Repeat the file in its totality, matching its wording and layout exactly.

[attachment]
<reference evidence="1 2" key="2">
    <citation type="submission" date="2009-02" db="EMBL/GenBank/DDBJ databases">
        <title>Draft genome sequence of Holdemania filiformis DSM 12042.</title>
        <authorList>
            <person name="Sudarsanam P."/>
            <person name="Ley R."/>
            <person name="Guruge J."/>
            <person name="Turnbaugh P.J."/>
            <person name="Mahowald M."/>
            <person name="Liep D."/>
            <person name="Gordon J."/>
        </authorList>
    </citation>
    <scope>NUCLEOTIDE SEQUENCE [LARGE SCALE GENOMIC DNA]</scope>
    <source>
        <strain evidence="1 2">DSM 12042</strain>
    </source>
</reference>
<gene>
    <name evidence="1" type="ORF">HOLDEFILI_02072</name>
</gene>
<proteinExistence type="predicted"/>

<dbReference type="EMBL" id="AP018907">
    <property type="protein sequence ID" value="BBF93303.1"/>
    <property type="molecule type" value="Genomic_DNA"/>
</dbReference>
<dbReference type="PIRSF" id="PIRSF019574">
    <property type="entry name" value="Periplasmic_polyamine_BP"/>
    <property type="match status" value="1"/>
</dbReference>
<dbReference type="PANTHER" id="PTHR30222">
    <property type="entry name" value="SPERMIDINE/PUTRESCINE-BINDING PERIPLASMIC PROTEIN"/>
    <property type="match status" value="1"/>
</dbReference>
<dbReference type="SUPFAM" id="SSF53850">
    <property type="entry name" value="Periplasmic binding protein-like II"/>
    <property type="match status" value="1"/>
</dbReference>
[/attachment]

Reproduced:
<reference evidence="1 2" key="2">
    <citation type="submission" date="2009-02" db="EMBL/GenBank/DDBJ databases">
        <title>Draft genome sequence of Holdemania filiformis DSM 12042.</title>
        <authorList>
            <person name="Sudarsanam P."/>
            <person name="Ley R."/>
            <person name="Guruge J."/>
            <person name="Turnbaugh P.J."/>
            <person name="Mahowald M."/>
            <person name="Liep D."/>
            <person name="Gordon J."/>
        </authorList>
    </citation>
    <scope>NUCLEOTIDE SEQUENCE [LARGE SCALE GENOMIC DNA]</scope>
    <source>
        <strain evidence="1 2">DSM 12042</strain>
    </source>
</reference>
<gene>
    <name evidence="1" type="ORF">HOLDEFILI_02072</name>
</gene>
<proteinExistence type="predicted"/>

<dbReference type="EMBL" id="AP018907">
    <property type="protein sequence ID" value="BBF93303.1"/>
    <property type="molecule type" value="Genomic_DNA"/>
</dbReference>
<dbReference type="PIRSF" id="PIRSF019574">
    <property type="entry name" value="Periplasmic_polyamine_BP"/>
    <property type="match status" value="1"/>
</dbReference>
<dbReference type="PANTHER" id="PTHR30222">
    <property type="entry name" value="SPERMIDINE/PUTRESCINE-BINDING PERIPLASMIC PROTEIN"/>
    <property type="match status" value="1"/>
</dbReference>
<dbReference type="SUPFAM" id="SSF53850">
    <property type="entry name" value="Periplasmic binding protein-like II"/>
    <property type="match status" value="1"/>
</dbReference>